Picture of smart phone in human hand

World leading smartphone and mobile technology research at Strathclyde...

The Strathprints institutional repository is a digital archive of University of Strathclyde's Open Access research outputs. Strathprints provides access to thousands of Open Access research papers by University of Strathclyde researchers, including by Strathclyde researchers from the Department of Computer & Information Sciences involved in researching exciting new applications for mobile and smartphone technology. But the transformative application of mobile technologies is also the focus of research within disciplines as diverse as Electronic & Electrical Engineering, Marketing, Human Resource Management and Biomedical Enginering, among others.

Explore Strathclyde's Open Access research on smartphone technology now...

Scotland the grey : a linked demographic–computable general equilibrium (CGE) analysis of the impact of population ageing and decline

Lisenkova, K. and McGregor, P.G. and Pappas, N. and Swales, John and Turner, K. and Wright, R.E. (2010) Scotland the grey : a linked demographic–computable general equilibrium (CGE) analysis of the impact of population ageing and decline. Regional Studies, 44 (10). pp. 1351-1368. ISSN 0034-3404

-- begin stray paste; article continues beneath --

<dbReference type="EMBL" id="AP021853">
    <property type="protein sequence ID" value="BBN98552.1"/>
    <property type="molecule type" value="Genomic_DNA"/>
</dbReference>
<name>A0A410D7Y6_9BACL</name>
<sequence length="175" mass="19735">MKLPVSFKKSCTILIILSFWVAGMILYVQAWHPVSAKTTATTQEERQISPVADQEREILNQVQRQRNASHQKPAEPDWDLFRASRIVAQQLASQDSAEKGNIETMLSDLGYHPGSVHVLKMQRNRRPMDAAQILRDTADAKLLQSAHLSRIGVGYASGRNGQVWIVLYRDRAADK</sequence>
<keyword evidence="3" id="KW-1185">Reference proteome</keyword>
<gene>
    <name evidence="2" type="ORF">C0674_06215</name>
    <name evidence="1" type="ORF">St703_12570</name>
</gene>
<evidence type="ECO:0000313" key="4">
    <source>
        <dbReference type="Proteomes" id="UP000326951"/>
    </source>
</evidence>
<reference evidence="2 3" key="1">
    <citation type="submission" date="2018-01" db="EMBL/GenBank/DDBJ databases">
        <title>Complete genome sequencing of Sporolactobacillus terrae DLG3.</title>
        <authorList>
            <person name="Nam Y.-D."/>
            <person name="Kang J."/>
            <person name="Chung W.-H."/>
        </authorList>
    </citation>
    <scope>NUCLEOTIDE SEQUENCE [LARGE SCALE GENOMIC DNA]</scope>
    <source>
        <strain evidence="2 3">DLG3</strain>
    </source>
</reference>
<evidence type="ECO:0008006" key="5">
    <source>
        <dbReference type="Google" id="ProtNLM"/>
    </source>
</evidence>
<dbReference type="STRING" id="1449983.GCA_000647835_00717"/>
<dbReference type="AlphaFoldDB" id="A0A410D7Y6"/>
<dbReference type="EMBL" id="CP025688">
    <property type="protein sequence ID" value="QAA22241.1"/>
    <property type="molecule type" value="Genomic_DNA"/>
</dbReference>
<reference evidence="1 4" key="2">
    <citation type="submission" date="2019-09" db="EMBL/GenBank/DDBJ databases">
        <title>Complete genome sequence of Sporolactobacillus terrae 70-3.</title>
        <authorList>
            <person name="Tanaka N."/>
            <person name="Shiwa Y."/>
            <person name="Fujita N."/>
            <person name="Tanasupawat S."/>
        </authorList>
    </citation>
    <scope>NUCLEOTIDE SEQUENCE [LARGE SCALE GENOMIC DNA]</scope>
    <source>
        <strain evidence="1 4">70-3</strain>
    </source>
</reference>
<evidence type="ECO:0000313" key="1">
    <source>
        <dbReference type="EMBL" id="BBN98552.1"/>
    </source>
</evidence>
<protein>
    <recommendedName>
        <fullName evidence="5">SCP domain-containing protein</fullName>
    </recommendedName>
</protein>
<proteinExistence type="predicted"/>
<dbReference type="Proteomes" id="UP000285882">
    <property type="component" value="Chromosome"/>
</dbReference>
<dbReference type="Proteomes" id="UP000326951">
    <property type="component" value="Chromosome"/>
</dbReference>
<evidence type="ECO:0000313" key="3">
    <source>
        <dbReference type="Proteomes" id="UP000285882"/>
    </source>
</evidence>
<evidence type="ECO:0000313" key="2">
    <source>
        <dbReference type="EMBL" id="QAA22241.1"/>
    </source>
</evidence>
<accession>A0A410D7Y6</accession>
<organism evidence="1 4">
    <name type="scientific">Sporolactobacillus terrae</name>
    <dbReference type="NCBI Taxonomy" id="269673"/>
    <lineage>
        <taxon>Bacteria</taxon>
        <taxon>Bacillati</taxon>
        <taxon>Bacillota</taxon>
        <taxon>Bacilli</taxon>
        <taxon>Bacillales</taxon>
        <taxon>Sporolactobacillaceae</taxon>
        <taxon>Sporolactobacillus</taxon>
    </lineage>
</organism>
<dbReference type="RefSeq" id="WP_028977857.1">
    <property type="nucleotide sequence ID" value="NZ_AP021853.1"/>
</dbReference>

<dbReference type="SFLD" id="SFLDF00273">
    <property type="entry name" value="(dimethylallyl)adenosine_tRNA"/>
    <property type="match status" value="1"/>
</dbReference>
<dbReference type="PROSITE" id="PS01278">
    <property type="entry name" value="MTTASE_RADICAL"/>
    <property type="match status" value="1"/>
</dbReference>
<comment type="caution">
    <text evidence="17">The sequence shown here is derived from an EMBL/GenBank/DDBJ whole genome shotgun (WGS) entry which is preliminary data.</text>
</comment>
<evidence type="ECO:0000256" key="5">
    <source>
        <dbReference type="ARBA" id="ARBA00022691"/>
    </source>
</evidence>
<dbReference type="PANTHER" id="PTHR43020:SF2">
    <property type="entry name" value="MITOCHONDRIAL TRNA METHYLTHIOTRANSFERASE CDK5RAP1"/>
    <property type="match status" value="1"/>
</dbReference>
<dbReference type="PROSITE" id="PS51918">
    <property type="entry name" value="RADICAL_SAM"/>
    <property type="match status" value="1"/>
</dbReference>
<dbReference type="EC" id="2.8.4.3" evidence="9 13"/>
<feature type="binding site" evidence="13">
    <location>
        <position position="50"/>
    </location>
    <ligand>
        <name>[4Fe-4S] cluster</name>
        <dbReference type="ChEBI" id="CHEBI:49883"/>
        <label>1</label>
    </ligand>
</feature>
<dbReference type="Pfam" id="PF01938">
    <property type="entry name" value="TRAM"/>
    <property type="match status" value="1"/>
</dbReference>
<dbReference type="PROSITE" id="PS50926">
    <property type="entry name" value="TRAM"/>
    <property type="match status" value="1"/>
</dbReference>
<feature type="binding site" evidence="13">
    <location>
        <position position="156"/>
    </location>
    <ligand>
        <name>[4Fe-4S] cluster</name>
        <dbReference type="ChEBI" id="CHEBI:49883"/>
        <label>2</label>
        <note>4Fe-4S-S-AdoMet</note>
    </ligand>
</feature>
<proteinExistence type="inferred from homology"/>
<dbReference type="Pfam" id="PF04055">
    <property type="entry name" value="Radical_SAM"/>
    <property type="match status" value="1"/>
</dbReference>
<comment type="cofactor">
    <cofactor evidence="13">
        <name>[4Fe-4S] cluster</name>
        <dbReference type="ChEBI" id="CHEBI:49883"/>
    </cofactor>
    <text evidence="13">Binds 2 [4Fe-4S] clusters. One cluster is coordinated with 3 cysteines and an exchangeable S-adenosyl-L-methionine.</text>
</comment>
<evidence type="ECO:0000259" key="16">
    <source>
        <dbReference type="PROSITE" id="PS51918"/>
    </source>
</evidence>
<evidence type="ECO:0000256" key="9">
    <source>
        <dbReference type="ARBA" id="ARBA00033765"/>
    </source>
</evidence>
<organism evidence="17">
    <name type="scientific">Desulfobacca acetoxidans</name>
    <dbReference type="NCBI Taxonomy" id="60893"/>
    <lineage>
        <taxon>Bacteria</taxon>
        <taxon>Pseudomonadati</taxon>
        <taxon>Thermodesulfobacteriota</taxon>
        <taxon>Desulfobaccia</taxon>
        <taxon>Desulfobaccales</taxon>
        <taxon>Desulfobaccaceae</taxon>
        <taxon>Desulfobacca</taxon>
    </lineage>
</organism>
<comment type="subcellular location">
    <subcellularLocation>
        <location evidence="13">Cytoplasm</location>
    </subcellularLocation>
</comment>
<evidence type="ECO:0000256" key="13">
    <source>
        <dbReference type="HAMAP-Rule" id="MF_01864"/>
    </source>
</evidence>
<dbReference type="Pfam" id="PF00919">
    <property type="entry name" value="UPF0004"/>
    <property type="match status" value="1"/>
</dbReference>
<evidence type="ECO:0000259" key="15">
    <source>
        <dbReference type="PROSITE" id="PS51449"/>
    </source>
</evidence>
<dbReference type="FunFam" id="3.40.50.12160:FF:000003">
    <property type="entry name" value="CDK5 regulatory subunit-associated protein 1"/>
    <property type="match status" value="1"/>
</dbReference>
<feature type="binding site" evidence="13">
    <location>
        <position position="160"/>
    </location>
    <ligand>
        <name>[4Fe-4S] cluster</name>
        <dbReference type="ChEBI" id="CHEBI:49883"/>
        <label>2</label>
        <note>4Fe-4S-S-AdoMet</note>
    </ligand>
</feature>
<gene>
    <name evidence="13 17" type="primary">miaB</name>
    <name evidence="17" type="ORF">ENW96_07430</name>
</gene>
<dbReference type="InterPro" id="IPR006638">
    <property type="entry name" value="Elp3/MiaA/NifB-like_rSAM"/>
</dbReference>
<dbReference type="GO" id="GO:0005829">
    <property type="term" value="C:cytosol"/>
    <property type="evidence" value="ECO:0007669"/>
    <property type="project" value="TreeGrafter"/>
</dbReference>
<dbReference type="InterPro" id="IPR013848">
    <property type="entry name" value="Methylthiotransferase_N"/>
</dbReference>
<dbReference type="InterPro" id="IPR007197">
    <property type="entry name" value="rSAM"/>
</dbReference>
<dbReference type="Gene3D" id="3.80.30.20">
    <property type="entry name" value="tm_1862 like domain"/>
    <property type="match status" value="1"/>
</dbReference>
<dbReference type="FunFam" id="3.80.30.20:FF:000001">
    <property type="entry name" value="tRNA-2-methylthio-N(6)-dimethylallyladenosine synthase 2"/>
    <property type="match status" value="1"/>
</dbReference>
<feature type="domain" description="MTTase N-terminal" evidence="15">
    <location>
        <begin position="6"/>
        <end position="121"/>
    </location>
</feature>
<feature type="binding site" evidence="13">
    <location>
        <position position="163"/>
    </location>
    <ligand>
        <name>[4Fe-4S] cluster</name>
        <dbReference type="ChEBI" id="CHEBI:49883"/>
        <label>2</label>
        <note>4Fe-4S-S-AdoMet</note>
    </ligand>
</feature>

Full text not available in this repository. (Request a copy from the Strathclyde author)

Abstract

This paper links a multi-period economic computable general equilibrium (CGE) modelling framework with a demographic model to analyse the economic impact on Scotland of its projected ageing and declining population. The model quantifies the effect on aggregate economic variables, such as gross domestic product (GDP), employment and competitiveness, and also on individual sectors. With the principal demographic projections, the fall in population, and particularly working-age population, has a depressing impact on economic activity. By changing the demographic parameters, the impact of increasing net migration, a policy actively being pursued by the Scottish Government, is tracked. However, the required size of the annual net-migration needed to neutralize the adverse natural demographic changes is far higher than the current trends.